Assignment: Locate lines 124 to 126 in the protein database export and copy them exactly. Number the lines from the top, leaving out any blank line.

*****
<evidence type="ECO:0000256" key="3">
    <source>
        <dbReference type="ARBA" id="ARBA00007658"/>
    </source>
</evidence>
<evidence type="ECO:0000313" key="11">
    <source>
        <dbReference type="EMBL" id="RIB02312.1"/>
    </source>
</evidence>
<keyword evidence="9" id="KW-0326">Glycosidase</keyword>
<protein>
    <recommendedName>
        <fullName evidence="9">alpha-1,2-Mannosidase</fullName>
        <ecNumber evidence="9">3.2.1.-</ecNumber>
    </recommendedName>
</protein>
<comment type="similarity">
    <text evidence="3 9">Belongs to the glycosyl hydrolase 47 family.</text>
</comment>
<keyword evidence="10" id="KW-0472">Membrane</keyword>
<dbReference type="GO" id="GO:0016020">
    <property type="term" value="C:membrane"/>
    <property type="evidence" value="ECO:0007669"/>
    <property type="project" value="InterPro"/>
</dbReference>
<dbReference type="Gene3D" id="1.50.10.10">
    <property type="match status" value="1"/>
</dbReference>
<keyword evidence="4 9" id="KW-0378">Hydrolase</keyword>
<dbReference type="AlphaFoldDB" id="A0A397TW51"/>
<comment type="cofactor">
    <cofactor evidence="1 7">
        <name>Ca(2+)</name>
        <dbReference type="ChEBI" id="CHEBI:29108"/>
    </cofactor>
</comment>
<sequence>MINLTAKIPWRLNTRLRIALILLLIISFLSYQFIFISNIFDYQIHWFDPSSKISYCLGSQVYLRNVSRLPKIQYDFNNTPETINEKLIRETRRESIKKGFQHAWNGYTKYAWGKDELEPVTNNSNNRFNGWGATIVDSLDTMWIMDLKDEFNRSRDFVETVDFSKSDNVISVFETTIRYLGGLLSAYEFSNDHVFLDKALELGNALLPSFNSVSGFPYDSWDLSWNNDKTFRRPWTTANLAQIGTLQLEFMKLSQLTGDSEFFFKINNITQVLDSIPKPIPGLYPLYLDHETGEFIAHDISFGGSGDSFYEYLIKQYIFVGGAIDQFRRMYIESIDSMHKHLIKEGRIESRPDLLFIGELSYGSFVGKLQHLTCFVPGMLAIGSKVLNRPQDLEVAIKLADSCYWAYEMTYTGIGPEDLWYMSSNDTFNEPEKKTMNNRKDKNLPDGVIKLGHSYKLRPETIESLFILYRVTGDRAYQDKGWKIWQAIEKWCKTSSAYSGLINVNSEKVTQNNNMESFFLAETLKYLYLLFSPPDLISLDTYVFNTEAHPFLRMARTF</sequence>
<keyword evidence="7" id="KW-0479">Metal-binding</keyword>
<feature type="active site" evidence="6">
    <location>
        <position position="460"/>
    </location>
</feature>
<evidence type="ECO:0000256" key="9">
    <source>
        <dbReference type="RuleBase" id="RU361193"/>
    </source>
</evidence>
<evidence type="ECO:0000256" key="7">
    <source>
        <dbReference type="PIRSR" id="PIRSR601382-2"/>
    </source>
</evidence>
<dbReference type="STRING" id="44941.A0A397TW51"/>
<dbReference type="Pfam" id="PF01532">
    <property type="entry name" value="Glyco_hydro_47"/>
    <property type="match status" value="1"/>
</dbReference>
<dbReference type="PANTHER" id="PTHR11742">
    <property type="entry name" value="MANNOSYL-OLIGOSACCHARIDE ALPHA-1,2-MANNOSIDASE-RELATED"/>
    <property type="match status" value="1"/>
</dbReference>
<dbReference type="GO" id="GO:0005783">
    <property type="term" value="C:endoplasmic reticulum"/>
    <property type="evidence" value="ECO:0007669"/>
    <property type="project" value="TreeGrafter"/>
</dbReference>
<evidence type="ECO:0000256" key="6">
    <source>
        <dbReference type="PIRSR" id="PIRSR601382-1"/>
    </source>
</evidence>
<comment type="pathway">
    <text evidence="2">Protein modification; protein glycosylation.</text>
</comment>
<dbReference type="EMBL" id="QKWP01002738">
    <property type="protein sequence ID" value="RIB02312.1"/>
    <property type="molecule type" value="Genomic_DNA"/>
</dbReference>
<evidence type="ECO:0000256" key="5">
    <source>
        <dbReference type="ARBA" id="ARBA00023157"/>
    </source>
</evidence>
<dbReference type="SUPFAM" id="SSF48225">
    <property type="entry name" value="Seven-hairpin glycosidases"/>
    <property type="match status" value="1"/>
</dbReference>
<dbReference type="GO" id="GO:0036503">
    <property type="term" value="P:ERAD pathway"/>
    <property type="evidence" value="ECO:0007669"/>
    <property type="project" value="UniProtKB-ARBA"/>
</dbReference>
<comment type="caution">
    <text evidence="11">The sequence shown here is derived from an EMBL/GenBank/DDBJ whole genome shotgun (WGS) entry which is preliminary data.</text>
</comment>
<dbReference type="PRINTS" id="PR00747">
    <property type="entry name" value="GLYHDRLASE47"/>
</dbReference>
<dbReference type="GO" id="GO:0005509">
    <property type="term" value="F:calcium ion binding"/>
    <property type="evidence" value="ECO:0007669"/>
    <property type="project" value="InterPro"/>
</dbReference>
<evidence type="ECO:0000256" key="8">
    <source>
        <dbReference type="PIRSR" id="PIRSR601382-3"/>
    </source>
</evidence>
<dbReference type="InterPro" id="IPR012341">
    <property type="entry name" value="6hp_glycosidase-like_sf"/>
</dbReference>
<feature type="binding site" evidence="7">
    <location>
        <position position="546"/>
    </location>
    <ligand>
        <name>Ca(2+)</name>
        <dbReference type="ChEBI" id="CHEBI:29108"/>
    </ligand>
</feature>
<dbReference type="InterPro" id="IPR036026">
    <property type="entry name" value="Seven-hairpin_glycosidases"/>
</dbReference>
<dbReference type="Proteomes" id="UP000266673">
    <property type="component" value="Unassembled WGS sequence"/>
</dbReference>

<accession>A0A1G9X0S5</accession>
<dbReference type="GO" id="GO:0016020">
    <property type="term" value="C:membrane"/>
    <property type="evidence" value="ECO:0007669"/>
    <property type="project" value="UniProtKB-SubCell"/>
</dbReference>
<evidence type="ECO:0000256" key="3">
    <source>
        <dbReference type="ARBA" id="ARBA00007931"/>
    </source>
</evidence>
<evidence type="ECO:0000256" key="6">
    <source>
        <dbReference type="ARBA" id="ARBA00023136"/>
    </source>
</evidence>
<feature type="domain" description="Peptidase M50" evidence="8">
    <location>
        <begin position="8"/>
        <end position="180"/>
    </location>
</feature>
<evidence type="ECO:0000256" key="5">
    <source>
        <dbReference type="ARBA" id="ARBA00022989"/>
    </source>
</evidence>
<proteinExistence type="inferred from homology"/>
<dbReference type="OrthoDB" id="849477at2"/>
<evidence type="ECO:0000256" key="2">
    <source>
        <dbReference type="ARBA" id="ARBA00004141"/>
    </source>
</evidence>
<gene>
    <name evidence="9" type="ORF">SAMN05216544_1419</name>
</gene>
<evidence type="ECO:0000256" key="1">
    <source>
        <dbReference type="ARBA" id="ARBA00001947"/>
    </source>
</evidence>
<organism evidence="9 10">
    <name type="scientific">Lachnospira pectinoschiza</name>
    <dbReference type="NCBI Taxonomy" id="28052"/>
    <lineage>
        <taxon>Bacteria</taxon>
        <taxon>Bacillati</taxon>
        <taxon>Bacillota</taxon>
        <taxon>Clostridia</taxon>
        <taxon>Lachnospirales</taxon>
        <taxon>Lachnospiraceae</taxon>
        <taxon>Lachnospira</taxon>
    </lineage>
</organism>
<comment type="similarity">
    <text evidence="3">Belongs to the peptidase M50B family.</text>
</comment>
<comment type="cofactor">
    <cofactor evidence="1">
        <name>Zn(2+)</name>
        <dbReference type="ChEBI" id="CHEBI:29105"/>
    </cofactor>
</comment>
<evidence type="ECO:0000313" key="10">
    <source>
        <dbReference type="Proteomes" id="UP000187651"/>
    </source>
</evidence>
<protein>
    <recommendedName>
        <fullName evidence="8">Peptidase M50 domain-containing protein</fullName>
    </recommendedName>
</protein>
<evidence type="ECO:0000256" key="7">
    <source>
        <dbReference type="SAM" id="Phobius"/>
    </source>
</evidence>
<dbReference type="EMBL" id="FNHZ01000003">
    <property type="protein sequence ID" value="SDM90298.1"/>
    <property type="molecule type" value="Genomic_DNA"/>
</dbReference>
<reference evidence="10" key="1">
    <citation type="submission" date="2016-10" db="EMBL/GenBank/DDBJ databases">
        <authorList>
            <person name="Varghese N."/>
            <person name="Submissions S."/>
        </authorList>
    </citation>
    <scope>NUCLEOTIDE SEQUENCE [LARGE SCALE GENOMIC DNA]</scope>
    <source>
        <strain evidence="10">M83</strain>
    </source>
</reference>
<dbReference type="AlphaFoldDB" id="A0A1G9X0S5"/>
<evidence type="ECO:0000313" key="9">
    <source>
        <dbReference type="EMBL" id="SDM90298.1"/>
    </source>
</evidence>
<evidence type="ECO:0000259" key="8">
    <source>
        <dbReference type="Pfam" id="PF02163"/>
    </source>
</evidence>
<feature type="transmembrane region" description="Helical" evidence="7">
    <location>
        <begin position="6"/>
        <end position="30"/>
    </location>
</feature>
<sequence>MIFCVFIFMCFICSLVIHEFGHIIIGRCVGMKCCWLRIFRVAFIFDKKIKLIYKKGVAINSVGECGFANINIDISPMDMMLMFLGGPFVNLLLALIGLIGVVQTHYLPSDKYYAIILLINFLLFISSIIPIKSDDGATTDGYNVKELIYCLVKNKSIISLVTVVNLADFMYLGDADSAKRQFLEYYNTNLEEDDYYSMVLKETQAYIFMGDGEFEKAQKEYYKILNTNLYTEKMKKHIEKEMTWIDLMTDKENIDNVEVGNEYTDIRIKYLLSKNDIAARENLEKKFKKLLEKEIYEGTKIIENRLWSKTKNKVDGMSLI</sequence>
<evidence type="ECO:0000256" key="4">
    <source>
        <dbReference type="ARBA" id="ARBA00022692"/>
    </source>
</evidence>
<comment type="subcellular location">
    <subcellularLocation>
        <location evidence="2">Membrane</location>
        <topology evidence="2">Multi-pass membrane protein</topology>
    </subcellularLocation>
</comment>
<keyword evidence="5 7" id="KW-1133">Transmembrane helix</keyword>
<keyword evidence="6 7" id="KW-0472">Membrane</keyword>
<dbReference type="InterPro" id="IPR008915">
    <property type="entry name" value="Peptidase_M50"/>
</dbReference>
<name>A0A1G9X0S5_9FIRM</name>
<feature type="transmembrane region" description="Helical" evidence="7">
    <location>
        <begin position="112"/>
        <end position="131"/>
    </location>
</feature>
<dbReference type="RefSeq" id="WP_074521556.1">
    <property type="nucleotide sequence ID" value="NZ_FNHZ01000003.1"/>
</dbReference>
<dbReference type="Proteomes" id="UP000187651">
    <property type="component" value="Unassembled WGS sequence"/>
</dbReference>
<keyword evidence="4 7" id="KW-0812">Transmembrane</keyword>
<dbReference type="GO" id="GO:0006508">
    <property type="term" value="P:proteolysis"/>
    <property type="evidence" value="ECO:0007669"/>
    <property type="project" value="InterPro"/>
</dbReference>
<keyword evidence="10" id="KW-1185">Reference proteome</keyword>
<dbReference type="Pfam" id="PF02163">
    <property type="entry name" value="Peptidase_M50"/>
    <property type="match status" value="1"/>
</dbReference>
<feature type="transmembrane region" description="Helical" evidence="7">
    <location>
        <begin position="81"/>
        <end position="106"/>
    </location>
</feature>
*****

    <property type="entry name" value="Seven-hairpin_glycosidases"/>
</dbReference>
<dbReference type="Proteomes" id="UP000266673">